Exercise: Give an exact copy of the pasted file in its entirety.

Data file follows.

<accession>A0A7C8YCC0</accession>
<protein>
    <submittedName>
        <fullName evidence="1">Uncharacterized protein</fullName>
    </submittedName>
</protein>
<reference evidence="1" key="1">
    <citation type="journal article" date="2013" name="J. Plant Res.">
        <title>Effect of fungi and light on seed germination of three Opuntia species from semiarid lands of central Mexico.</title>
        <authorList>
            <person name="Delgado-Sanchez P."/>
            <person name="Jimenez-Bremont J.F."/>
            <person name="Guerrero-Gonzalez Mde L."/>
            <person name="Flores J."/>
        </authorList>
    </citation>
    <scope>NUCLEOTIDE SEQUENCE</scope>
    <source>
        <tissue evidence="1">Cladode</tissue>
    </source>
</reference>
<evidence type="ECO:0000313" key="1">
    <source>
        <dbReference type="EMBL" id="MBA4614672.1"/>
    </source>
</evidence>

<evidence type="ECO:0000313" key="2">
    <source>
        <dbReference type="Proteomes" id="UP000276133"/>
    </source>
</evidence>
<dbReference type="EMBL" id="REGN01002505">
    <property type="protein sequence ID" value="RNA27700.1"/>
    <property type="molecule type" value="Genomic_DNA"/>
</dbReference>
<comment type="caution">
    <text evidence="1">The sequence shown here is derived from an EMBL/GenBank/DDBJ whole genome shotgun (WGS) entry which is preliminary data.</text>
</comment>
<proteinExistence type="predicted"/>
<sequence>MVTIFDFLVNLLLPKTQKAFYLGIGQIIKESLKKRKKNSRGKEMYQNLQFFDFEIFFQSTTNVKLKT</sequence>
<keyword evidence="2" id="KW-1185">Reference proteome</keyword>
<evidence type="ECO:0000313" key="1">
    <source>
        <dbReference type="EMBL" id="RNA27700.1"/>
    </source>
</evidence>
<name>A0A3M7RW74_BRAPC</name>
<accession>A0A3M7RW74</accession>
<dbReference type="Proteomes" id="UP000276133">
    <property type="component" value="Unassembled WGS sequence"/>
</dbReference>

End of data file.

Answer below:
<accession>A0A7C8YCC0</accession>
<protein>
    <submittedName>
        <fullName evidence="1">Uncharacterized protein</fullName>
    </submittedName>
</protein>
<reference evidence="1" key="1">
    <citation type="journal article" date="2013" name="J. Plant Res.">
        <title>Effect of fungi and light on seed germination of three Opuntia species from semiarid lands of central Mexico.</title>
        <authorList>
            <person name="Delgado-Sanchez P."/>
            <person name="Jimenez-Bremont J.F."/>
            <person name="Guerrero-Gonzalez Mde L."/>
            <person name="Flores J."/>
        </authorList>
    </citation>
    <scope>NUCLEOTIDE SEQUENCE</scope>
    <source>
        <tissue evidence="1">Cladode</tissue>
    </source>
</reference>
<evidence type="ECO:0000313" key="1">
    <source>
        <dbReference type="EMBL" id="MBA4614672.1"/>
    </source>
</evidence>

<evidence type="ECO:0000313" key="2">
    <source>
        <dbReference type="Proteomes" id="UP000276133"/>
    </source>
</evidence>
<dbReference type="EMBL" id="REGN01002505">
    <property type="protein sequence ID" value="RNA27700.1"/>
    <property type="molecule type" value="Genomic_DNA"/>
</dbReference>
<comment type="caution">
    <text evidence="1">The sequence shown here is derived from an EMBL/GenBank/DDBJ whole genome shotgun (WGS) entry which is preliminary data.</text>
</comment>
<proteinExistence type="predicted"/>
<sequence>MVTIFDFLVNLLLPKTQKAFYLGIGQIIKESLKKRKKNSRGKEMYQNLQFFDFEIFFQSTTNVKLKT</sequence>
<keyword evidence="2" id="KW-1185">Reference proteome</keyword>
<evidence type="ECO:0000313" key="1">
    <source>
        <dbReference type="EMBL" id="RNA27700.1"/>
    </source>
</evidence>
<name>A0A3M7RW74_BRAPC</name>
<accession>A0A3M7RW74</accession>
<dbReference type="Proteomes" id="UP000276133">
    <property type="component" value="Unassembled WGS sequence"/>
</dbReference>